HB 2007
As Passed Legislature
Title: An act relating to establishing a nurse educator loan repayment program under the Washington health corps.
Brief Description: Establishing a nurse educator loan repayment program under the Washington health corps.
Sponsors: Representatives Slatter, Cody, Bergquist, Goodman, Leavitt, Peterson, Ramel, Ryu, Santos, Senn, Tharinger, Chopp, Macri, Bateman, Ormsby, Riccelli, Lekanoff and Pollet.
Brief History:
Committee Activity:
College & Workforce Development: 1/24/22, 1/27/22 [DP].
Floor Activity:
Passed House: 2/13/22, 97-1.
Passed Senate: 3/4/22, 47-0.
Passed Legislature.
Brief Summary of Bill
  • Establishes the Nurse Educator Loan Repayment Program under the umbrella of the Washington Health Corps. 
Majority Report: Do pass.Signed by 10 members:Representatives Slatter, Chair; Entenman, Vice Chair; Leavitt, Vice Chair; Chambers, Ranking Minority Member; Jacobsen, Assistant Ranking Minority Member; Chandler, Hansen, Paul, Pollet and Sells.
Minority Report: Do not pass.Signed by 1 member:Representative Kraft.
Minority Report: Without recommendation.Signed by 1 member:Representative Sutherland.
Staff: Megan Mulvihill (786-7304).

Washington Health Corps.

The Washington Health Corps was established in 2019 to encourage health care professionals to work in shortage areas by providing loan repayment.  The Washington Health Corps is an umbrella program under which two loan repayment programs were placed:  the Health Professional Loan Repayment and Conditional Scholarship Program and the Behavioral Health Loan Repayment program.  The programs provide licensed professionals with repayment on all or a portion of participants' outstanding student loans in exchange for service at an eligible site.  Eligible sites are health care facilities that provide comprehensive outpatient, ambulatory, and primary health care services. 


Both programs are administered by the Washington Student Achievement Council (WSAC), in collaboration with the Department of Health, under the same structure and application process.  Both programs provide a maximum loan repayment award of $75,000 for a minimum three-year service obligation of full-time employment.  A participant is required to work at least a 24-hour work week and is allowed 40 days per year in leave.  If the participant works less than a full-time work schedule, the employment is the prorated equivalent for up to five years.  The programs differ in who is eligible and what the eligible shortage areas are.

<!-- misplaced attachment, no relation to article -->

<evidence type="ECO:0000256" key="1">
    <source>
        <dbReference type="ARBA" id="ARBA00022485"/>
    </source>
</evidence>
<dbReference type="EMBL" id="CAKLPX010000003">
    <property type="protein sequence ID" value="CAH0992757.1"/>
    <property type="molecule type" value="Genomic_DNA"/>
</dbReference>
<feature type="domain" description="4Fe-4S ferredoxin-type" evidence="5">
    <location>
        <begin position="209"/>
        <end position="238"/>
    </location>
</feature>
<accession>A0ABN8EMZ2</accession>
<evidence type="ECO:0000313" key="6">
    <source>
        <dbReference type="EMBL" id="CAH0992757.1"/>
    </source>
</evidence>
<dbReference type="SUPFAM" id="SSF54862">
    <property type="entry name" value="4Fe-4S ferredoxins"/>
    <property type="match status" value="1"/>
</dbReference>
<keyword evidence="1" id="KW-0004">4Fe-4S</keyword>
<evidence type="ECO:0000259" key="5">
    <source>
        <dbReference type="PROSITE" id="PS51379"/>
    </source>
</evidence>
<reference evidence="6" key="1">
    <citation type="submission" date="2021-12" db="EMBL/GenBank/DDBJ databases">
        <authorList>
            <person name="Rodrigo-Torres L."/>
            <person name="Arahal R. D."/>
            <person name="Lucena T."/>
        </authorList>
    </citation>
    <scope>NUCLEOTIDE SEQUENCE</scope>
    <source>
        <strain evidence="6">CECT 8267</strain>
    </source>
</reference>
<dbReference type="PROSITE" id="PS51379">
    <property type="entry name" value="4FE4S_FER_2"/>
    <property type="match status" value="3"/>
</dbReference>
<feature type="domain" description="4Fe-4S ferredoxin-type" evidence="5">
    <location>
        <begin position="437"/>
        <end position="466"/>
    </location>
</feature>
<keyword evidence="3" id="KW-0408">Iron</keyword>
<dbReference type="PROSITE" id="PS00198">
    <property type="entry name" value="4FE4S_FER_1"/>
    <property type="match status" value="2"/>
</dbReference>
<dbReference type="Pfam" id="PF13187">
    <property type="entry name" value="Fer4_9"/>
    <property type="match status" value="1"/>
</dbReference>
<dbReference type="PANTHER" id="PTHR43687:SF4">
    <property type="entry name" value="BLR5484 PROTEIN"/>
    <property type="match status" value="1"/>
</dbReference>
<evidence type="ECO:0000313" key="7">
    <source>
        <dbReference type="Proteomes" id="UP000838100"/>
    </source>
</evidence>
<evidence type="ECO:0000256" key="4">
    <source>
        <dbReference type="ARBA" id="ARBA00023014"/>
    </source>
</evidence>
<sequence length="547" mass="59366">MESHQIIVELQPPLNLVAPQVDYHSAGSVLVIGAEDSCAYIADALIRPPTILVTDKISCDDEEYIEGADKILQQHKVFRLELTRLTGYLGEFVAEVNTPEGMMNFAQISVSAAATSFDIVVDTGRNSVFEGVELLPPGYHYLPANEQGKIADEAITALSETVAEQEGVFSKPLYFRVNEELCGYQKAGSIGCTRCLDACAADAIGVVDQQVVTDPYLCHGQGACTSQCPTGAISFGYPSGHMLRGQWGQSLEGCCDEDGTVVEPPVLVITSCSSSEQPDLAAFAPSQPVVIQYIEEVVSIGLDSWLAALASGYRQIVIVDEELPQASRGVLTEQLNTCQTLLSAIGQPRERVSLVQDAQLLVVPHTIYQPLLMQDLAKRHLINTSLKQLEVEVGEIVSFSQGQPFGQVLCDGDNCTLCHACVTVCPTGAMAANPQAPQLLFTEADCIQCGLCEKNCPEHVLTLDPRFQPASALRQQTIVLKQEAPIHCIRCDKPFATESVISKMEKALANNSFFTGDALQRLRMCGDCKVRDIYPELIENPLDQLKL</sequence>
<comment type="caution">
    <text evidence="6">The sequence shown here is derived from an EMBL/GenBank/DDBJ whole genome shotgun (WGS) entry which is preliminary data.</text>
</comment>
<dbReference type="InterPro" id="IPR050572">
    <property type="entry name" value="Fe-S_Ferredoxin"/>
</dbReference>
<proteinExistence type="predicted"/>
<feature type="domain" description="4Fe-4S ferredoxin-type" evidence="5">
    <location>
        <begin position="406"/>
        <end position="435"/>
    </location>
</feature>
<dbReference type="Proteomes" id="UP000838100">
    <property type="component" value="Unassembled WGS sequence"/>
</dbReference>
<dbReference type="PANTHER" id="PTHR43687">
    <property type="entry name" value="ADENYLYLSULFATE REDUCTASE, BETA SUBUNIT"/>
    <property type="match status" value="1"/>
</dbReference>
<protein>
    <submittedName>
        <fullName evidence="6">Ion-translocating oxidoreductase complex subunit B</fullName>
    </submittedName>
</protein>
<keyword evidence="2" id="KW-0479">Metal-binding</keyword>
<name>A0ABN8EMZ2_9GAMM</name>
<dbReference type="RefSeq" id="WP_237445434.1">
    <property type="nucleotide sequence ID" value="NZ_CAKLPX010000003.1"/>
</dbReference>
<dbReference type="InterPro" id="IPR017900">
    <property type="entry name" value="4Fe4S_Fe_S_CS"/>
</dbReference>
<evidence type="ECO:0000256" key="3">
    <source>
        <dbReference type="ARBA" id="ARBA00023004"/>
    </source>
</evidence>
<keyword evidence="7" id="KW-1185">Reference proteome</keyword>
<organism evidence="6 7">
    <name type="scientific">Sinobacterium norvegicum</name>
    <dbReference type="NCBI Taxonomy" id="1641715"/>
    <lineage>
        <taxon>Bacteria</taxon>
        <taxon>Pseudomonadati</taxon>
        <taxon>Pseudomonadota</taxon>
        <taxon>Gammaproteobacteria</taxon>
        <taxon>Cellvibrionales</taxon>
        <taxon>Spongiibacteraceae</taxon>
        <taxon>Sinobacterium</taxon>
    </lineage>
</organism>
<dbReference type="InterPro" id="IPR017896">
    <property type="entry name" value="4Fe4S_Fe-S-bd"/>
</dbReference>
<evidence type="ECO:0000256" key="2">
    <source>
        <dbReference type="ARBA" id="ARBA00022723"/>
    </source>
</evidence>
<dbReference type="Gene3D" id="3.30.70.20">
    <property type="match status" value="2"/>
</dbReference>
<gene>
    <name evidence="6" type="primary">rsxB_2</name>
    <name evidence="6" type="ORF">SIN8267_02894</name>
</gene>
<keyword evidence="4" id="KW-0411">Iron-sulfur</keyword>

If a participant defaults on the terms of their service obligation, a penalty is assessed.  The penalty for both programs is an amount equal to the unsatisfied portion of the service obligation or the total amount paid on the participant's behalf, whichever is less, plus interest, in addition to costs associated with collection of the debt.

Nurse Educators

A nurse educator is a registered nurse who holds an advanced degree and serves as a faculty member in a nursing school or teaching hospital.  Nurse educators are responsible for developing, implementing, evaluating, updating, and teaching nursing education curriculum.  An advance degree includes, but is not limited to, a Master of Nursing, Doctor of Nursing Practice, and a Doctor of Philosophy in Nursing. 


The Nursing Care Quality Assurance Commission

The Nursing Care Quality Assurance Commission (Commission) is a 15 member, governor appointed board responsible for the regulation of advanced registered nurse practitioners, licensed practical nurses, registered nurses, and certified nursing technicians.  The Commission establishes, monitors, and enforces licensing, standards of practice, continuing competency mechanisms, and discipline.  

Summary of Bill: